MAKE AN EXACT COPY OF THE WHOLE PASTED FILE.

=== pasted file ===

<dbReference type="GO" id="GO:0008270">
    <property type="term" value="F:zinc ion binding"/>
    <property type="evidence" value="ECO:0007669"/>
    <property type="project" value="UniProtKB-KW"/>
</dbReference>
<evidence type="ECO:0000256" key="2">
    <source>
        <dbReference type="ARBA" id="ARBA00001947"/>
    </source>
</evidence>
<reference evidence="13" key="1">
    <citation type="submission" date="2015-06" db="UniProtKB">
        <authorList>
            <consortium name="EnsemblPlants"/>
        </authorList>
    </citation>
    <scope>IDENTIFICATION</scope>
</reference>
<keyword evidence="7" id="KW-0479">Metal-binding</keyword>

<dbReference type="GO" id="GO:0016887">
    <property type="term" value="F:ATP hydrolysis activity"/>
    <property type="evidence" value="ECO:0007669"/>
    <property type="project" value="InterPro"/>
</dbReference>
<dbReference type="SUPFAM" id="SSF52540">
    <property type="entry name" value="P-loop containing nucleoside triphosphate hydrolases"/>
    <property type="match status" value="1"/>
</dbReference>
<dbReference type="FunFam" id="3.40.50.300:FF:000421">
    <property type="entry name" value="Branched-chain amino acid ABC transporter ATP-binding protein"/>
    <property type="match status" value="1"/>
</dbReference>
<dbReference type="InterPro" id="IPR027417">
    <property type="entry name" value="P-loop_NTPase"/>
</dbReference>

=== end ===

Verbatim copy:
<dbReference type="GO" id="GO:0008270">
    <property type="term" value="F:zinc ion binding"/>
    <property type="evidence" value="ECO:0007669"/>
    <property type="project" value="UniProtKB-KW"/>
</dbReference>
<evidence type="ECO:0000256" key="2">
    <source>
        <dbReference type="ARBA" id="ARBA00001947"/>
    </source>
</evidence>
<reference evidence="13" key="1">
    <citation type="submission" date="2015-06" db="UniProtKB">
        <authorList>
            <consortium name="EnsemblPlants"/>
        </authorList>
    </citation>
    <scope>IDENTIFICATION</scope>
</reference>
<keyword evidence="7" id="KW-0479">Metal-binding</keyword>

<dbReference type="GO" id="GO:0016887">
    <property type="term" value="F:ATP hydrolysis activity"/>
    <property type="evidence" value="ECO:0007669"/>
    <property type="project" value="InterPro"/>
</dbReference>
<dbReference type="SUPFAM" id="SSF52540">
    <property type="entry name" value="P-loop containing nucleoside triphosphate hydrolases"/>
    <property type="match status" value="1"/>
</dbReference>
<dbReference type="FunFam" id="3.40.50.300:FF:000421">
    <property type="entry name" value="Branched-chain amino acid ABC transporter ATP-binding protein"/>
    <property type="match status" value="1"/>
</dbReference>
<dbReference type="InterPro" id="IPR027417">
    <property type="entry name" value="P-loop_NTPase"/>
</dbReference>